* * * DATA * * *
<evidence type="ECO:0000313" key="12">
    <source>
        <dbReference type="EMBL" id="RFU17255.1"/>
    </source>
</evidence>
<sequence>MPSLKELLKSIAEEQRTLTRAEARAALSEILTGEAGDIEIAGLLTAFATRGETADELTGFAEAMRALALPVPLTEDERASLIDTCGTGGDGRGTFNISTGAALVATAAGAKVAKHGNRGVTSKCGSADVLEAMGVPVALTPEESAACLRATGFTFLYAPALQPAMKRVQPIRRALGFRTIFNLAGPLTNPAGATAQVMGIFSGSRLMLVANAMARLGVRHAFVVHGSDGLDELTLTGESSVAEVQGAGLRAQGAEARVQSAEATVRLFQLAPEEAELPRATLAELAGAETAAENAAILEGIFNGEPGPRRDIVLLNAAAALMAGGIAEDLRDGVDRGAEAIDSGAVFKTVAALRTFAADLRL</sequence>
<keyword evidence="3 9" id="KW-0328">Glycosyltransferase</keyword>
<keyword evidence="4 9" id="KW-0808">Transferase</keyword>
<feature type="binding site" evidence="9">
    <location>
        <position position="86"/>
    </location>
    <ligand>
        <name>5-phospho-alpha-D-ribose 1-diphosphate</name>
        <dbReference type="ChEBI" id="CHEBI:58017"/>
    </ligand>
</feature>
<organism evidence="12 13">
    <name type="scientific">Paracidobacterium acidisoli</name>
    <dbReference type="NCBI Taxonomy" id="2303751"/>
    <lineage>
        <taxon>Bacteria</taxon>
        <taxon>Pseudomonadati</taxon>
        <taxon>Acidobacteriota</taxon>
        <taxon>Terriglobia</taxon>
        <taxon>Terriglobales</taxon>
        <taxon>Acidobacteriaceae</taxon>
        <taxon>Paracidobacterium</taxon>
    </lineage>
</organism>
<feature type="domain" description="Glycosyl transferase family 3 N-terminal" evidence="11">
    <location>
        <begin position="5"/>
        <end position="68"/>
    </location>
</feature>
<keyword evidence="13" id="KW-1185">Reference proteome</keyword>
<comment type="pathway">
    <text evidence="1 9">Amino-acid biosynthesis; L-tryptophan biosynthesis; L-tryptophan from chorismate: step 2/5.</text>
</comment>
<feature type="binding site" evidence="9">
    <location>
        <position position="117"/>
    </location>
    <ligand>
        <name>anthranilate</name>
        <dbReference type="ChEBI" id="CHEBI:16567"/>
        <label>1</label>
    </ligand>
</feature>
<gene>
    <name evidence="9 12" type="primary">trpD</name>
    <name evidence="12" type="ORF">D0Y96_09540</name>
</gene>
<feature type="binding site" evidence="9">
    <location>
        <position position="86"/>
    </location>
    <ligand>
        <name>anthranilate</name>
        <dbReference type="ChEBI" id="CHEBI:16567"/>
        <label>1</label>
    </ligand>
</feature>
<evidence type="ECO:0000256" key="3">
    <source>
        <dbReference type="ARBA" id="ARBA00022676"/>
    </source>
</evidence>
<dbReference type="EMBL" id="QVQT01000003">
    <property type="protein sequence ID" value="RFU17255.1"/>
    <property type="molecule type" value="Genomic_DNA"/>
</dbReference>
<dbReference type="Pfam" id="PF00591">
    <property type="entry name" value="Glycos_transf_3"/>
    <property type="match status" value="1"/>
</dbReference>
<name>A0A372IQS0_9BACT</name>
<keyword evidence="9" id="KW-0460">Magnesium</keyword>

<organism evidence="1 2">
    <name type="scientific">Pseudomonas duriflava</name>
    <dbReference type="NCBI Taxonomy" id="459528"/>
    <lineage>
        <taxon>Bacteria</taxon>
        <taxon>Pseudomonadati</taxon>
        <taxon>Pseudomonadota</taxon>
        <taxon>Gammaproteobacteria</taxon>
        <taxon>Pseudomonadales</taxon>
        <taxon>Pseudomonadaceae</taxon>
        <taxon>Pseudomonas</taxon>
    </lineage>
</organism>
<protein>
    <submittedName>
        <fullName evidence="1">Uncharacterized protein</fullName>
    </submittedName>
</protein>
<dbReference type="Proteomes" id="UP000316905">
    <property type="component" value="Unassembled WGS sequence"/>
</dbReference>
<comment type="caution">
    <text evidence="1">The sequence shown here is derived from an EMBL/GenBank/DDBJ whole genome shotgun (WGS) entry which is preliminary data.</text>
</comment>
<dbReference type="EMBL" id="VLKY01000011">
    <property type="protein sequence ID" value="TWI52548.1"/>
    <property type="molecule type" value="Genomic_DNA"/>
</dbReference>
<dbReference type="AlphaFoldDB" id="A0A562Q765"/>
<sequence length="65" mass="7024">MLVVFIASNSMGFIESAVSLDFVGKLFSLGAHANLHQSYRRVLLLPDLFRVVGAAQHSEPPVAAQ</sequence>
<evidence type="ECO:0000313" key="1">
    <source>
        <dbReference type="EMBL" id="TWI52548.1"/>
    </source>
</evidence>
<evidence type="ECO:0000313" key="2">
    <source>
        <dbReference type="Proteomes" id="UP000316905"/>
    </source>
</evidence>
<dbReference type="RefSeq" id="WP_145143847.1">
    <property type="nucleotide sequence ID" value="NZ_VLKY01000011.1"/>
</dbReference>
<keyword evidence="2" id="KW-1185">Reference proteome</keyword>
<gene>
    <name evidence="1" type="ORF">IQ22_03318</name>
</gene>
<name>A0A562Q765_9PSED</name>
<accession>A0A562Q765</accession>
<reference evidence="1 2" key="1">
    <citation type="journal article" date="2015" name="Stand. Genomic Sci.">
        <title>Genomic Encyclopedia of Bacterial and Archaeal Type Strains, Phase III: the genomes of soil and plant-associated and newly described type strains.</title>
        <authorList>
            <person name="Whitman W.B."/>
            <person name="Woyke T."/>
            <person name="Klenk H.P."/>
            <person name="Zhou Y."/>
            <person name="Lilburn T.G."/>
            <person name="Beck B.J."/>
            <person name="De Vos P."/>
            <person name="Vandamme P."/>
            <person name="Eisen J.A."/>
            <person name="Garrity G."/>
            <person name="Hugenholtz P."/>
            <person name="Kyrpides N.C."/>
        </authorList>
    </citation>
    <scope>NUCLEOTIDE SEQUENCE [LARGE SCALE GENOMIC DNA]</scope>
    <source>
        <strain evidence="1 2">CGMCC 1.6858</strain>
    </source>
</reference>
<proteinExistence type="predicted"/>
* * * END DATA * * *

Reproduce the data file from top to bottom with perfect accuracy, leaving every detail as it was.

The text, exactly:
<evidence type="ECO:0000313" key="12">
    <source>
        <dbReference type="EMBL" id="RFU17255.1"/>
    </source>
</evidence>
<sequence>MPSLKELLKSIAEEQRTLTRAEARAALSEILTGEAGDIEIAGLLTAFATRGETADELTGFAEAMRALALPVPLTEDERASLIDTCGTGGDGRGTFNISTGAALVATAAGAKVAKHGNRGVTSKCGSADVLEAMGVPVALTPEESAACLRATGFTFLYAPALQPAMKRVQPIRRALGFRTIFNLAGPLTNPAGATAQVMGIFSGSRLMLVANAMARLGVRHAFVVHGSDGLDELTLTGESSVAEVQGAGLRAQGAEARVQSAEATVRLFQLAPEEAELPRATLAELAGAETAAENAAILEGIFNGEPGPRRDIVLLNAAAALMAGGIAEDLRDGVDRGAEAIDSGAVFKTVAALRTFAADLRL</sequence>
<keyword evidence="3 9" id="KW-0328">Glycosyltransferase</keyword>
<keyword evidence="4 9" id="KW-0808">Transferase</keyword>
<feature type="binding site" evidence="9">
    <location>
        <position position="86"/>
    </location>
    <ligand>
        <name>5-phospho-alpha-D-ribose 1-diphosphate</name>
        <dbReference type="ChEBI" id="CHEBI:58017"/>
    </ligand>
</feature>
<organism evidence="12 13">
    <name type="scientific">Paracidobacterium acidisoli</name>
    <dbReference type="NCBI Taxonomy" id="2303751"/>
    <lineage>
        <taxon>Bacteria</taxon>
        <taxon>Pseudomonadati</taxon>
        <taxon>Acidobacteriota</taxon>
        <taxon>Terriglobia</taxon>
        <taxon>Terriglobales</taxon>
        <taxon>Acidobacteriaceae</taxon>
        <taxon>Paracidobacterium</taxon>
    </lineage>
</organism>
<feature type="domain" description="Glycosyl transferase family 3 N-terminal" evidence="11">
    <location>
        <begin position="5"/>
        <end position="68"/>
    </location>
</feature>
<keyword evidence="13" id="KW-1185">Reference proteome</keyword>
<comment type="pathway">
    <text evidence="1 9">Amino-acid biosynthesis; L-tryptophan biosynthesis; L-tryptophan from chorismate: step 2/5.</text>
</comment>
<feature type="binding site" evidence="9">
    <location>
        <position position="117"/>
    </location>
    <ligand>
        <name>anthranilate</name>
        <dbReference type="ChEBI" id="CHEBI:16567"/>
        <label>1</label>
    </ligand>
</feature>
<gene>
    <name evidence="9 12" type="primary">trpD</name>
    <name evidence="12" type="ORF">D0Y96_09540</name>
</gene>
<feature type="binding site" evidence="9">
    <location>
        <position position="86"/>
    </location>
    <ligand>
        <name>anthranilate</name>
        <dbReference type="ChEBI" id="CHEBI:16567"/>
        <label>1</label>
    </ligand>
</feature>
<evidence type="ECO:0000256" key="3">
    <source>
        <dbReference type="ARBA" id="ARBA00022676"/>
    </source>
</evidence>
<dbReference type="EMBL" id="QVQT01000003">
    <property type="protein sequence ID" value="RFU17255.1"/>
    <property type="molecule type" value="Genomic_DNA"/>
</dbReference>
<dbReference type="Pfam" id="PF00591">
    <property type="entry name" value="Glycos_transf_3"/>
    <property type="match status" value="1"/>
</dbReference>
<name>A0A372IQS0_9BACT</name>
<keyword evidence="9" id="KW-0460">Magnesium</keyword>

<organism evidence="1 2">
    <name type="scientific">Pseudomonas duriflava</name>
    <dbReference type="NCBI Taxonomy" id="459528"/>
    <lineage>
        <taxon>Bacteria</taxon>
        <taxon>Pseudomonadati</taxon>
        <taxon>Pseudomonadota</taxon>
        <taxon>Gammaproteobacteria</taxon>
        <taxon>Pseudomonadales</taxon>
        <taxon>Pseudomonadaceae</taxon>
        <taxon>Pseudomonas</taxon>
    </lineage>
</organism>
<protein>
    <submittedName>
        <fullName evidence="1">Uncharacterized protein</fullName>
    </submittedName>
</protein>
<dbReference type="Proteomes" id="UP000316905">
    <property type="component" value="Unassembled WGS sequence"/>
</dbReference>
<comment type="caution">
    <text evidence="1">The sequence shown here is derived from an EMBL/GenBank/DDBJ whole genome shotgun (WGS) entry which is preliminary data.</text>
</comment>
<dbReference type="EMBL" id="VLKY01000011">
    <property type="protein sequence ID" value="TWI52548.1"/>
    <property type="molecule type" value="Genomic_DNA"/>
</dbReference>
<dbReference type="AlphaFoldDB" id="A0A562Q765"/>
<sequence length="65" mass="7024">MLVVFIASNSMGFIESAVSLDFVGKLFSLGAHANLHQSYRRVLLLPDLFRVVGAAQHSEPPVAAQ</sequence>
<evidence type="ECO:0000313" key="1">
    <source>
        <dbReference type="EMBL" id="TWI52548.1"/>
    </source>
</evidence>
<evidence type="ECO:0000313" key="2">
    <source>
        <dbReference type="Proteomes" id="UP000316905"/>
    </source>
</evidence>
<dbReference type="RefSeq" id="WP_145143847.1">
    <property type="nucleotide sequence ID" value="NZ_VLKY01000011.1"/>
</dbReference>
<keyword evidence="2" id="KW-1185">Reference proteome</keyword>
<gene>
    <name evidence="1" type="ORF">IQ22_03318</name>
</gene>
<name>A0A562Q765_9PSED</name>
<accession>A0A562Q765</accession>
<reference evidence="1 2" key="1">
    <citation type="journal article" date="2015" name="Stand. Genomic Sci.">
        <title>Genomic Encyclopedia of Bacterial and Archaeal Type Strains, Phase III: the genomes of soil and plant-associated and newly described type strains.</title>
        <authorList>
            <person name="Whitman W.B."/>
            <person name="Woyke T."/>
            <person name="Klenk H.P."/>
            <person name="Zhou Y."/>
            <person name="Lilburn T.G."/>
            <person name="Beck B.J."/>
            <person name="De Vos P."/>
            <person name="Vandamme P."/>
            <person name="Eisen J.A."/>
            <person name="Garrity G."/>
            <person name="Hugenholtz P."/>
            <person name="Kyrpides N.C."/>
        </authorList>
    </citation>
    <scope>NUCLEOTIDE SEQUENCE [LARGE SCALE GENOMIC DNA]</scope>
    <source>
        <strain evidence="1 2">CGMCC 1.6858</strain>
    </source>
</reference>
<proteinExistence type="predicted"/>